Roughly a third of recent high school graduates have ridden in a motor vehicle with a substance-impaired driver, according to national study results announced Monday.
During the first two years after high school graduation, 23 percent of young adults had ridden with a marijuana-impaired driver at least once, while 20 percent had ridden with an alcohol-impaired driver, and 6 percent had ridden with a driver impaired by glue or solvents or harder, illicit drugs, such as amphetamines, opioids, cocaine, the study found.
Data from a seven-year study of more than 2,700 U.S. adolescents starting at grade 10 was analyzed.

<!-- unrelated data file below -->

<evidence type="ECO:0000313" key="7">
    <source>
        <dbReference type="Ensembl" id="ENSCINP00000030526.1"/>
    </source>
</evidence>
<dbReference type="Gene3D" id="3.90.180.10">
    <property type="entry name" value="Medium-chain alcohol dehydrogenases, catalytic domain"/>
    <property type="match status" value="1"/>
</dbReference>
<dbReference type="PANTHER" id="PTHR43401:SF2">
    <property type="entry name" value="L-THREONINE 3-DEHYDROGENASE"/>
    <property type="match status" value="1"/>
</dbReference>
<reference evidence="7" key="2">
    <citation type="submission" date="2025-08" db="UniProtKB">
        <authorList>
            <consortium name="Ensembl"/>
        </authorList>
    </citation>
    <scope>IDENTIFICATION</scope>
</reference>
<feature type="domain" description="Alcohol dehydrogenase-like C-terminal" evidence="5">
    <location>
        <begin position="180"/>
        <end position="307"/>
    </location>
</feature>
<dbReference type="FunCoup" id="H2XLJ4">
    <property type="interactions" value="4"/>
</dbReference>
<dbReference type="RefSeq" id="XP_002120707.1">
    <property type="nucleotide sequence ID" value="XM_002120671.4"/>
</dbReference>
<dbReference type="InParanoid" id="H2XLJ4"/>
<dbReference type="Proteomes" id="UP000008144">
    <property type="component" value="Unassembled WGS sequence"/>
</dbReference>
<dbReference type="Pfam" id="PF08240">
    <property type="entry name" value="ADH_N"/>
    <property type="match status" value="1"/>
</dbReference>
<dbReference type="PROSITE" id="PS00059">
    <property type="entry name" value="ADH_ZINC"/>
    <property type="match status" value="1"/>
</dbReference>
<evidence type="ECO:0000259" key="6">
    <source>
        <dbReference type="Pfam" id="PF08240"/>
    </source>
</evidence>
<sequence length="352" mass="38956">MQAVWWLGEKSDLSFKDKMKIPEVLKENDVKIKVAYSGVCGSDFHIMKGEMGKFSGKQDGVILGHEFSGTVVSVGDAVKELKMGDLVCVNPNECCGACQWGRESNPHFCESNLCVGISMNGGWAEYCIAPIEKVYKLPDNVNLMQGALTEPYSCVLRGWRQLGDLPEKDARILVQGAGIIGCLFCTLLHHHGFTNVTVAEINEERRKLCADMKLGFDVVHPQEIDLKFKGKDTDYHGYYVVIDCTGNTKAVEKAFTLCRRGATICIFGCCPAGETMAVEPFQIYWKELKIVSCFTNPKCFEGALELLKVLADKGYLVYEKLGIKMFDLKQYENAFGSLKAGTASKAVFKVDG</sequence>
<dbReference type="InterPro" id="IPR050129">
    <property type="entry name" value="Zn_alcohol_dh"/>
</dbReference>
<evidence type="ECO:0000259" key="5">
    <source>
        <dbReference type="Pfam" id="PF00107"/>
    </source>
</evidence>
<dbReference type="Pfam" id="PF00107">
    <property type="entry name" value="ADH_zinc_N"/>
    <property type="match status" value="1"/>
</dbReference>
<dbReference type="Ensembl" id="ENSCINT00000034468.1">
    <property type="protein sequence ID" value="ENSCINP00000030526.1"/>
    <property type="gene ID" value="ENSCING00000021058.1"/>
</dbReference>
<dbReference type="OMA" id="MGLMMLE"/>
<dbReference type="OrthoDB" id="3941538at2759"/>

Riding with an impaired driver in the past was linked to a higher risk of driving while impaired and of riding with an impaired driver in the future, the researchers found.
Living alone and not attending a four-year college also increased the risk for riding with an impaired driver.
For young adults in the study who attended a four-year college, living on campus increased their risk of riding with an impaired driver.
The authors called for enhancements to informational programs that educate young people on the risks of riding with impaired drivers.
The analysis was conducted by researchers at the National Institutes of Health’s Eunice Kennedy Shriver National Institute of Child Health and Human Development; Colorado State University; the Colorado School of Public Health, Denver; and Yale University. Their results appear in the Journal of Studies on Alcohol and Drugs.